In this article you’ll learn how to design your own PCB step-by-step.
Printed circuit boards (PCBs) are a type of electric circuit that connects components by etching them onto copper layers. They’re essential to every electronic device we use, from the computers inside our smartphones and laptops to the fully automated cars of the near future.
So it’s no wonder the global market for PCBs is expected to balloon $10.6 billion by the end of 2024. But how do you go about creating your own PCBs?
Steps to Design Your Own PCB
- Create a PCB schematic
- Design your PCB
- Build your PCB
Step 1: Create a PCB schematic
Before you do anything, the important part is to have a PCB schematic or blueprint. This can be obtained in two ways: by finding a ready-made diagram online or drafting one from scratch. For the former, there are many free schematics available on resource websites like Circuit Basics and All PCB.
If you want to create your own schematic, however, then you need to determine two things: the type of PCB you want to build and the components that you’ll be using. For example, if you want to create a robot, you’re going to need sensors, motors, and even a ball caster in the design. Of course, this process requires intermediate knowledge in electrical engineering, so only attempt to create your own schematics if you can confidently put all the right components in the PCB design.
Step 2: Design your PCB
After you have your blueprint, it’s time to create a 3D model of it so that it’s ready for printing. It might be a bit complicated, but the process can be simplified using PCB design software. Below are some of them.
Perhaps the most popular PCB design software today is Autodesk’s Eagle, a free design and schematic software that’s compatible with all of the aforementioned operating systems. It’s a type of PCB software that’s designed for everyone, which means that it’s not only free; it also comes with everything you need to create a complete PCB design. At the same time, the more complicated the design becomes, the less user-friendly the software becomes for beginners.
Altium Designer solves the problem above by unifying the separate but connected elements of PCB design, from schematics and component placement to routing traces and the generation of design files.
Furthermore, Altium Designer’s compatibility with Eagle Software makes it easier to use for those already familiar with the latter. This interoperability is important when you’re basing your designs on existing schematics, combining designs, or inputting more complex connections into basic schematics or PCB layouts.
But if you’re an absolute beginner, you might have better luck using Geppetto. Developed by Gumstix, Geppetto brings drag-and-drop functionality to PCB design. While Eagle is free and Altium Designer is for everyone from beginners to veteran designers, Geppetto is also an online service that you can use to design your PCB, have it tested, produced, and delivered to your door.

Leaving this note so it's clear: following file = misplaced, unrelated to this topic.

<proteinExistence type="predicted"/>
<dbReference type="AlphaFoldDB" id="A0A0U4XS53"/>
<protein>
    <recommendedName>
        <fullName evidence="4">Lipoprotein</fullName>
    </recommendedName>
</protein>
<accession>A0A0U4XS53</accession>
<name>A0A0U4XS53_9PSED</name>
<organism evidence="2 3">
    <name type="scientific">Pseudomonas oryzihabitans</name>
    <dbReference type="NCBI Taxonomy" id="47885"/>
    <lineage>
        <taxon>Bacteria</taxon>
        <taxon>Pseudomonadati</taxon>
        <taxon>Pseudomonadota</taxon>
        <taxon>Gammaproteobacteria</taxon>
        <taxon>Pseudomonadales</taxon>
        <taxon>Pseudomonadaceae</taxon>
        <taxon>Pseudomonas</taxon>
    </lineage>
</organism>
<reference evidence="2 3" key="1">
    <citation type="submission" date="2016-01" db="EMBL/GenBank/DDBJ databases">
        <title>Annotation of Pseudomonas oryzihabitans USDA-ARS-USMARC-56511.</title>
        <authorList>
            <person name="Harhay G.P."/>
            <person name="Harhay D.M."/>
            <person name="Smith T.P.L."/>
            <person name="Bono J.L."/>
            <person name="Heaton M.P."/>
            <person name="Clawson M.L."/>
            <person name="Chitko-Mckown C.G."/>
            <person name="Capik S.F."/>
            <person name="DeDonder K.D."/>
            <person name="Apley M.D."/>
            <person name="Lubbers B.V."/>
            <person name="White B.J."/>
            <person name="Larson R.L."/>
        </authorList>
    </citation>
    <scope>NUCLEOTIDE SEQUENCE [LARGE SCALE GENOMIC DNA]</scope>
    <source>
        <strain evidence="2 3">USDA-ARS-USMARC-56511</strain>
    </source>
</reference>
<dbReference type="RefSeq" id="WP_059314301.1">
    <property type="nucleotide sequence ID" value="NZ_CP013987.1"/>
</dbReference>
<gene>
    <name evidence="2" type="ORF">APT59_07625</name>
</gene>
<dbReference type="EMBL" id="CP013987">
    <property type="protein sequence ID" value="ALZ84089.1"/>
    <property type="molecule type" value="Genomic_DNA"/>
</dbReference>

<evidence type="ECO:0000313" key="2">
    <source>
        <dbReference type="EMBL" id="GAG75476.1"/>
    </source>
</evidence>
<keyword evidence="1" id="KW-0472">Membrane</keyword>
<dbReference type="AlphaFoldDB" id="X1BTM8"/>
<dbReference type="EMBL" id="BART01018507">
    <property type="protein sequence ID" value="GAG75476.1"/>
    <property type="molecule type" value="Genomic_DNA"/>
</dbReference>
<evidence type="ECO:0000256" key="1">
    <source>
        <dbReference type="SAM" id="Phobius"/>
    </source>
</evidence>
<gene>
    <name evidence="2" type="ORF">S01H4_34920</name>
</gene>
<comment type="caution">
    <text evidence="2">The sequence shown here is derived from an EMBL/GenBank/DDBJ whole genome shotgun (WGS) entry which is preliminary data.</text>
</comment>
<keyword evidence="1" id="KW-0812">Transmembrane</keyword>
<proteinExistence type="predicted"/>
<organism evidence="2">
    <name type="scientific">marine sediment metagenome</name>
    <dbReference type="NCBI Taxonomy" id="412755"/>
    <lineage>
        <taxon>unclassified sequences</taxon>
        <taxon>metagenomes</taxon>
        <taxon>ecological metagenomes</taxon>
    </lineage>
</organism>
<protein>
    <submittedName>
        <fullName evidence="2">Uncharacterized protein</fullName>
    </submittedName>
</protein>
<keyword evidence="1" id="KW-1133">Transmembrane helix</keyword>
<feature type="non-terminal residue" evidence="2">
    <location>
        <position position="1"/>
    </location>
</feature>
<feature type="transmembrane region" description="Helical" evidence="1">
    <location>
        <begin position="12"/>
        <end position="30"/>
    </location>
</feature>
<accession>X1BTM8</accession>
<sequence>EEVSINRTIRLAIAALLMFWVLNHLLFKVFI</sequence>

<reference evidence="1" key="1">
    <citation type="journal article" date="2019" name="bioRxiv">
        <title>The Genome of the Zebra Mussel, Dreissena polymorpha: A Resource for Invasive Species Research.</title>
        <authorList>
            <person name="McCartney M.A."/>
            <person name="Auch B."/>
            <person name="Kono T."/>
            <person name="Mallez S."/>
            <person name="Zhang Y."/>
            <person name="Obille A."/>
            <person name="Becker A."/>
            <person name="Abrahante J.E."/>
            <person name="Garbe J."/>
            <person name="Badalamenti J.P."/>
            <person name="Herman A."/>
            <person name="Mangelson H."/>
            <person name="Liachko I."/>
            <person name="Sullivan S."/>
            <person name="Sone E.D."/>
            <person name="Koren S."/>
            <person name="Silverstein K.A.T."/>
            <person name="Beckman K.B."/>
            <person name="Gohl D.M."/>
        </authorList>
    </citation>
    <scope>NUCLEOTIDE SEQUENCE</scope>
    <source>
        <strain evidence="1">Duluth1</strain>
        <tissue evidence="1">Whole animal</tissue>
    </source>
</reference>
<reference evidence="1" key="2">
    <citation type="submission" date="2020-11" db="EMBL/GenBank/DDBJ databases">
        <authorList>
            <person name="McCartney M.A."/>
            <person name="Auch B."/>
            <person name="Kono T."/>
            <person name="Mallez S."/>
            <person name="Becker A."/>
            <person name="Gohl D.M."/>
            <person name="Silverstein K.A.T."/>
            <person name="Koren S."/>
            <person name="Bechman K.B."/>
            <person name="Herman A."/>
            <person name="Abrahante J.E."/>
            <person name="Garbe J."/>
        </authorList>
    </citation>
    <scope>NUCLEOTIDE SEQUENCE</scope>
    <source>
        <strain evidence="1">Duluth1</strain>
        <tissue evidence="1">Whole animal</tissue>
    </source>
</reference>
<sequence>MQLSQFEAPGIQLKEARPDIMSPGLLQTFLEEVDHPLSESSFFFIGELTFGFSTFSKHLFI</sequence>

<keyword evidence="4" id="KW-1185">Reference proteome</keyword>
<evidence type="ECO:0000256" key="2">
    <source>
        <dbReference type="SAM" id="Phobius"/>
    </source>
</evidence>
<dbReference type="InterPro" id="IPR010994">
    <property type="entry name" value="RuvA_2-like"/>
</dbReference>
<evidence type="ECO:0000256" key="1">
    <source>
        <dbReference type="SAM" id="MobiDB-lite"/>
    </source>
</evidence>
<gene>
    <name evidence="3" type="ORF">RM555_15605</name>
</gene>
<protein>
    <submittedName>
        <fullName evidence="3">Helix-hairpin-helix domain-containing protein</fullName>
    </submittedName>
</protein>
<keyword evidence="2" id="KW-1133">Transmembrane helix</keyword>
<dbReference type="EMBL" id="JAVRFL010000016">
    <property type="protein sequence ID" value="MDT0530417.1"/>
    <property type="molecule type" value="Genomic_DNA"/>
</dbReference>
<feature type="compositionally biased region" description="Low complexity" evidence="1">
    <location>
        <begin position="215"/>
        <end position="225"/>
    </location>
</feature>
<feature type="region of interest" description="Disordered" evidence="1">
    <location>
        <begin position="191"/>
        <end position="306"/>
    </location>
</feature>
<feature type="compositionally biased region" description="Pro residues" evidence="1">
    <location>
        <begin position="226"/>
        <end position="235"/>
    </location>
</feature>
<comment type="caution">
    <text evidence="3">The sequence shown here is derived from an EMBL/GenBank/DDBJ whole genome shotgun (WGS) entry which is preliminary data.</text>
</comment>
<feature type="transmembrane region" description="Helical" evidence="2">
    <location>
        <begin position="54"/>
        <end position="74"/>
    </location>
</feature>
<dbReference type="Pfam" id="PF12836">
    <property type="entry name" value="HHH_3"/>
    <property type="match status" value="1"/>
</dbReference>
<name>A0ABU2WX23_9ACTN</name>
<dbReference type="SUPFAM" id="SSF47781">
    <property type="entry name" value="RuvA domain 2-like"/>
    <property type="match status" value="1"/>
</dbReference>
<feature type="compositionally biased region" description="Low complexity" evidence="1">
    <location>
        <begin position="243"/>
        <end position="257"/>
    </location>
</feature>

Picking the right PCB design software will determine how efficiently you can arrive at the design you need.
Step 3: Build your PCB
Once you have your PCB file ready, you can now create it at home or send it to manufacturers. If you’re doing the former, first ensure that you have the following materials:
- Photo or glossy paper
- Copper board
- Ferric chloride solution
- PCB drill
First, print out your PCB design on glossy paper and stick the glossy side onto your copper board. Iron it and it’ll “print” onto the copper.
The next process, etching, is simple but needs caution. This involves submerging your copper into a ferric chloride solution so that the unmasked copper (which is non-conductive) present on the outermost layer dissolves off the board.
A study published in the Journal Nature warns that ferric chloride is very acidic, so make sure that you’re always wearing gloves. And don’t throw it into the sink! It could corrode your pipes. Instead, dilute the solution with (a lot of) water, seal it, and dispose of it into your garbage bin.
Once it dries, grab a drill and carefully trace the lines left by the photo paper. Then, you’re finished. You can now buy the components that you need to get your PCB functioning and solder them onto the board.
Sending the Design to a Manufacturer
Again, if this process seems daunting or you don’t have the materials, you can always send your design to a PCB manufacturer like Seeed Studio to print and sometimes assemble the components onto your board (for extra charges).
Just make sure that your PCB file format is in .gerber, as that makes it easier for them to determine how to print your board. Some manufacturers like OSH Park accept other formats like KiCad. In any case, always best to check what their requirements are before you send your file over.
Expect to spend around $50 on the board, though it could be lower if it’s not that complex. If you’re letting the manufacturer solder the components as well, you’ll need to pay for each component used. Don’t forget to include their service fees and delivery charges in your computations.
Although all of the design software mentioned differs in some way or another, they all follow the same essential steps: schematic creation, blank PCB layout, PCB design, and component placement.
It might be a challenging task, especially for beginners, but if you know what you’re doing, you can recreate PCB designs to repair your electronics at home, improve upon PCB designs to make devices even smaller and/or more efficient, or create your own PCBs from scratch for your own inventions.
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For more circuit guides and other electrical engineering posts, check out the other articles on The Engineers Post.